Average values were obtained by running several samples (3-5) of each composition. A standard deviation (SSD) for density was also calculated and was not allowed to exceed 0.270 to ensure that the technique used remained consistent for all samples within a given composition.

Preparation of electrolytes—Battery-grade solvents ethylene carbonate (EC), dimethyl carbonate (DMC), ethyl methyl carbonate (EMC), and lithium hexafluorophosphate (LiPF6, battery grade) were purchased from Ferro Corporation and used as received. Battery-grade lithium foil with a thickness of 0.5 mm was purchased from Honjo Metal, Japan. All solvent mixtures and electrolytes were prepared in an MBraun dry box filled with purified argon where the moisture and oxygen content was less than 1 ppm.

Assembly of coin-type half cells—The macroporous composite electrode sheet was die-cut into circular discs having a diameter of 1.43 cm and an area of 1.98 cm2, dried at about 80° C. under vacuum overnight, and then stored inside a dry box filled with purified argon. Type 2325 coin cell kits were purchased from Canada National Research Council (CNRC). Cells were constructed by 1) placing a piece of macroporous composite electrode disc onto the cell pan; 2) adding two pieces of CELGARD® 2500 separator (diameter 1.90 cm); 3) adding 100 μL electrolyte onto the separator; 4) adding a lithium foil disc (diameter 1.59 cm and thickness 0.5 mm), a stainless steel spacer with a thickness of 0.25 mm and a stainless steel Belleville washer-style spring from CNRC; and 5) adding a coin cell cover with a polypropylene gasket. The whole assembly was crimped inside the dry box using a pneumatic coin cell crimper purchased from CNRC at a gas pressure of 200 psi.

Cell testing—The assembled coin cells were tested on an Arbin BT-2000 Battery Tester. The cells were first discharged to 0.02 V vs. Li/Li+ from the open-circuit-voltage and then charged to 2.0 V, at a discharge and charge current of C/10 rate. The cycling performance of the cells was evaluated between 0.02 and 2.0 V.

Example 1

Copper Macroporous Substrate

A copper macroporous substrate was prepared from the following reactants: CuO (<5 μm, Sigma Aldrich), CANCARB® UltraPure N990 carbon black (Cancarb Ltd.), EMPHOS® PS-236 (a dispersant available from Witco Chemical), BUTVAR® B-79 poly(vinylbutyral) (“PVB,” a binder available from Solutia Inc.), benzyl butyl phthalate (“BBP,” a plasticizer available from Alfa Aesar), ethanol, and methyl ethyl ketone (“MEK”).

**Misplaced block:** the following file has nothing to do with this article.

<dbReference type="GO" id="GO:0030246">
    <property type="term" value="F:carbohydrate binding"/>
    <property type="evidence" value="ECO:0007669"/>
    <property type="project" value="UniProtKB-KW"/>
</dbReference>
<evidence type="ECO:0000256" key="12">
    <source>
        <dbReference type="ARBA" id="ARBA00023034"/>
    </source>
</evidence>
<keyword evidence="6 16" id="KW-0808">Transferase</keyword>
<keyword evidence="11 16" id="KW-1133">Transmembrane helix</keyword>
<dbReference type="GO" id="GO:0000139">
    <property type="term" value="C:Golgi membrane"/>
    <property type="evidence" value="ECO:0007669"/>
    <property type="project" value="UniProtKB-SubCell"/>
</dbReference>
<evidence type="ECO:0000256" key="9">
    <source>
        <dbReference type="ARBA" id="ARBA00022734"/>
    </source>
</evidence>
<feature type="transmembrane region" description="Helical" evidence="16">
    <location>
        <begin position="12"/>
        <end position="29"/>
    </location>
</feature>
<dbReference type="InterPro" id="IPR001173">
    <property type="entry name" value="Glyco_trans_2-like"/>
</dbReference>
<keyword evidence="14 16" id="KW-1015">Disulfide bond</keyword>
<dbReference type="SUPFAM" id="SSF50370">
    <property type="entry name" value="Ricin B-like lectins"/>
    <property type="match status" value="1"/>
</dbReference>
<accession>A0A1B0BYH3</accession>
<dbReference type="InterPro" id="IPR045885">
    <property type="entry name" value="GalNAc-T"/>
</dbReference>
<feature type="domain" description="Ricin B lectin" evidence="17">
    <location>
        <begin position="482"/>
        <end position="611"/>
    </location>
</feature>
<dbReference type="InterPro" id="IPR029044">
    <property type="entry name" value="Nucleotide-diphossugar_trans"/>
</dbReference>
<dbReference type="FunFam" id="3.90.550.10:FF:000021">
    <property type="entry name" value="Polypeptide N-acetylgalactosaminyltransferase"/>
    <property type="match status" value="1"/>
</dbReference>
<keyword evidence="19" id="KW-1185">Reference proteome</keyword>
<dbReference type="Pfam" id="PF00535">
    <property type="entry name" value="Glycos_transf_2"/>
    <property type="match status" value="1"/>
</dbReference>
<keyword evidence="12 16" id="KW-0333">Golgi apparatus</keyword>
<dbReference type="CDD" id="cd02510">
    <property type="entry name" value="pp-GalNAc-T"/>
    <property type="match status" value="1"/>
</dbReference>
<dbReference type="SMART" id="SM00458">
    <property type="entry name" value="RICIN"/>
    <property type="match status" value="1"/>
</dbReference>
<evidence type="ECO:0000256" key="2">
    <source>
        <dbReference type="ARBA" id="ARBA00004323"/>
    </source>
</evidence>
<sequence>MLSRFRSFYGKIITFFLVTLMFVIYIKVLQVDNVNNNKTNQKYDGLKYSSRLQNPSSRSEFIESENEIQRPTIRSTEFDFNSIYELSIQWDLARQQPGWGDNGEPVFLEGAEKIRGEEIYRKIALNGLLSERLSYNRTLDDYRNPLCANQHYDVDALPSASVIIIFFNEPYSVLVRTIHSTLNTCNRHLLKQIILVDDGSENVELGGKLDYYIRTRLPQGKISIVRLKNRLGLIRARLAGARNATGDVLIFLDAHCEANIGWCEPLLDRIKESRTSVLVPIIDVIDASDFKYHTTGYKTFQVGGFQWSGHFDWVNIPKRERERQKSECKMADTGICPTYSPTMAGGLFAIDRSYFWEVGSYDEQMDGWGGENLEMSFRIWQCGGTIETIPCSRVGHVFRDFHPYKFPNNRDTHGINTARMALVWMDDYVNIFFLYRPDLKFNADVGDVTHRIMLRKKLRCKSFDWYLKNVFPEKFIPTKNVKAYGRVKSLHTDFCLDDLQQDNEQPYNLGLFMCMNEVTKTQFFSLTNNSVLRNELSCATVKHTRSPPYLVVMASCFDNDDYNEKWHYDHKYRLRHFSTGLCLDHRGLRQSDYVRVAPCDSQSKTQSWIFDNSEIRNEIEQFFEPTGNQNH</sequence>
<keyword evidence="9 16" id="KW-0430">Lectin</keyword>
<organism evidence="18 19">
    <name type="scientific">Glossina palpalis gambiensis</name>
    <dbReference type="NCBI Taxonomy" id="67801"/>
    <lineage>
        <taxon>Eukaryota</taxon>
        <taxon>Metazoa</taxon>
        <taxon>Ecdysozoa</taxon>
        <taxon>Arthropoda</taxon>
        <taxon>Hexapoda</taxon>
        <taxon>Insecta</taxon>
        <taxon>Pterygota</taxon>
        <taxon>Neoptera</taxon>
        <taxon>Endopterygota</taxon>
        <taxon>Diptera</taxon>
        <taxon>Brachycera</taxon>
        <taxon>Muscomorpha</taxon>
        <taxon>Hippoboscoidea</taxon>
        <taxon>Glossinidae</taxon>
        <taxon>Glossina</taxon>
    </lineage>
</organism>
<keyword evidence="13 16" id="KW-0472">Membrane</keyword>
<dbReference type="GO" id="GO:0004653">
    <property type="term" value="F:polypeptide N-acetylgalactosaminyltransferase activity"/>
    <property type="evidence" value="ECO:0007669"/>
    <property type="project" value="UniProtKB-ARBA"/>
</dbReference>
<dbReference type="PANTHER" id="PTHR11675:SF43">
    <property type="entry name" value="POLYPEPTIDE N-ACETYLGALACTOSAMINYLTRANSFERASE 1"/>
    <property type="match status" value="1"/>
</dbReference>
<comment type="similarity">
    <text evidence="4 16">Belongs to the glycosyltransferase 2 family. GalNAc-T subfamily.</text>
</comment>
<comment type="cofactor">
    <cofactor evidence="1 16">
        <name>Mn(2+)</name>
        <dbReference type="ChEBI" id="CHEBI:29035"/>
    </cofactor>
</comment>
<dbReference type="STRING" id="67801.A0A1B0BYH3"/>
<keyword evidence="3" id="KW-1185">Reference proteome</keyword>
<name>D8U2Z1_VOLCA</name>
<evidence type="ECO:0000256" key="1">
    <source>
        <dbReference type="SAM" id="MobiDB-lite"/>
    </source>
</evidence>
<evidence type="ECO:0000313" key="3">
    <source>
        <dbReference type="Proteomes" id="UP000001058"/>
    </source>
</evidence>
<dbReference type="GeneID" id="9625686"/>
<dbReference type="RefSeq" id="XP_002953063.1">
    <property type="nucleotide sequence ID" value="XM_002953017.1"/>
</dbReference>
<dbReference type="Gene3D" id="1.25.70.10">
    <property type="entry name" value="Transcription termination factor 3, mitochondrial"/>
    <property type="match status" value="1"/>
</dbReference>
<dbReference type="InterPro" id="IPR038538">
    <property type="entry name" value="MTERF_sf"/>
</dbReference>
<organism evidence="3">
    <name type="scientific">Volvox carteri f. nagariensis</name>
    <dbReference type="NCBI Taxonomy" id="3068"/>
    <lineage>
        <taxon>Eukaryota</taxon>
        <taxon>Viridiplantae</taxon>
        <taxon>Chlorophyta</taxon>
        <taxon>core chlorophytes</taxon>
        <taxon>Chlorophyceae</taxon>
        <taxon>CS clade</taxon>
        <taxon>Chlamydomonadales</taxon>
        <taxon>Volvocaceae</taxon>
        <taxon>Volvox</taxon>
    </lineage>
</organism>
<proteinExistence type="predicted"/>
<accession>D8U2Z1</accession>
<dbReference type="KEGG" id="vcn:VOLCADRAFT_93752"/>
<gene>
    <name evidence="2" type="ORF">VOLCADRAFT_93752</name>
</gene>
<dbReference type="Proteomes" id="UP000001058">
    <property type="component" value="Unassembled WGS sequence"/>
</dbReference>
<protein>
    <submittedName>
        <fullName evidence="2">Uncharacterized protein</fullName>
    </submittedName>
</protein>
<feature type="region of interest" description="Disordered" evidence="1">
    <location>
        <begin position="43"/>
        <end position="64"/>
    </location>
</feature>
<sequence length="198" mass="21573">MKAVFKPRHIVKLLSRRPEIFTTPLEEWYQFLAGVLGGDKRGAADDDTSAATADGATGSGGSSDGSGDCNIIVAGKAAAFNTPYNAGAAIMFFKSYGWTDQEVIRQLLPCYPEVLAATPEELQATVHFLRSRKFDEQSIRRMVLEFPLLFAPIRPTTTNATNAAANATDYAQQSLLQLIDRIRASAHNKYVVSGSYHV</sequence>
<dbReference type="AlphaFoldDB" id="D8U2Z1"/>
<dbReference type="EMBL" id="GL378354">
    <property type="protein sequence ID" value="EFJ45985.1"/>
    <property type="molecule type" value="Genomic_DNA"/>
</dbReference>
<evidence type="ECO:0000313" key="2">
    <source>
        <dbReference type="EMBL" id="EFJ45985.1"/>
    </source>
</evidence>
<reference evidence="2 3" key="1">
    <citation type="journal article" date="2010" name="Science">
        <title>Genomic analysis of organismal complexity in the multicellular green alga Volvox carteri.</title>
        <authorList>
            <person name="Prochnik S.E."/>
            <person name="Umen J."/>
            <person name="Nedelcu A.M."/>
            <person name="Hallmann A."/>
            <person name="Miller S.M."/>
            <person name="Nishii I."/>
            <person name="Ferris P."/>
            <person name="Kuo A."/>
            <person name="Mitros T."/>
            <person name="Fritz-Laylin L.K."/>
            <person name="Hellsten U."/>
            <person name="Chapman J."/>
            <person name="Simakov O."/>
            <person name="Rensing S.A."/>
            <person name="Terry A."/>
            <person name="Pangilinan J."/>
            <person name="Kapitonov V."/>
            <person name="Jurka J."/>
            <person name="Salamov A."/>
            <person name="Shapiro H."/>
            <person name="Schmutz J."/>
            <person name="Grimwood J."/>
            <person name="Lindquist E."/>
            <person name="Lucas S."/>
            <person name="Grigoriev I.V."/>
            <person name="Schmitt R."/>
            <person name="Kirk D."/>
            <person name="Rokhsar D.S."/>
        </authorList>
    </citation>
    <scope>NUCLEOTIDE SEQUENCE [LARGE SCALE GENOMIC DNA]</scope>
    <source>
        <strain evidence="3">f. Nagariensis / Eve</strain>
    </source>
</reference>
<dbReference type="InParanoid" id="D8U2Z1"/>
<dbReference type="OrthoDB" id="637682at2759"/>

With reference to Table 1, the following components were combined to form a slurry: 60.67 g CuO, 4.30 g carbon black, 0.62 g PS-236, 5.17 g PVB, 3.51 g BBP, 4.71 g ethanol, and 19.33 g MEK. The slurry was tape cast and dried overnight.

The slurry was tape cast to produce a film having a thickness of 28 μm. The resulting tape was allowed to dry while attached to the carrier film, and was dried overnight before use. Two layers of film were stacked together and laminated.

The free-standing, laminated film was sintered, and reduced under the following conditions: Sintering in air was performed by increasing the temperature at a rate of 0.5° C./min to 190° C. The temperature was held for 2 hours and then increased at a rate of 0.5° C./min to 450° C. The temperature was held at 450° C. for 1 hour and then increased at a rate of 3° C./min to 1000° C. The temperature was held at 1000° C. for 1 hour and then decreased at a rate of 5° C./min to room temperature (RT). Reduction was performed in a tube furnace—The tube was initially purged for 15 min. in N2 (500 sccm) at RT. The gas flow was then switched to 2.75% H2/Ar (“non-flammable hydrogen”) flowing through the tube. The tube was heated at a rate of 2° C./min to 500° C. The temperature was held at 500° C. for 2 hours and was then decreased at a rate of 2° C./min to RT. H2 was stopped, and the tube was purged for 15 min. in pure N2 before opening. The reduction run used a mineral oil-filled bubbler on the tube outlet to minimize oxygen back-streaming into the furnace.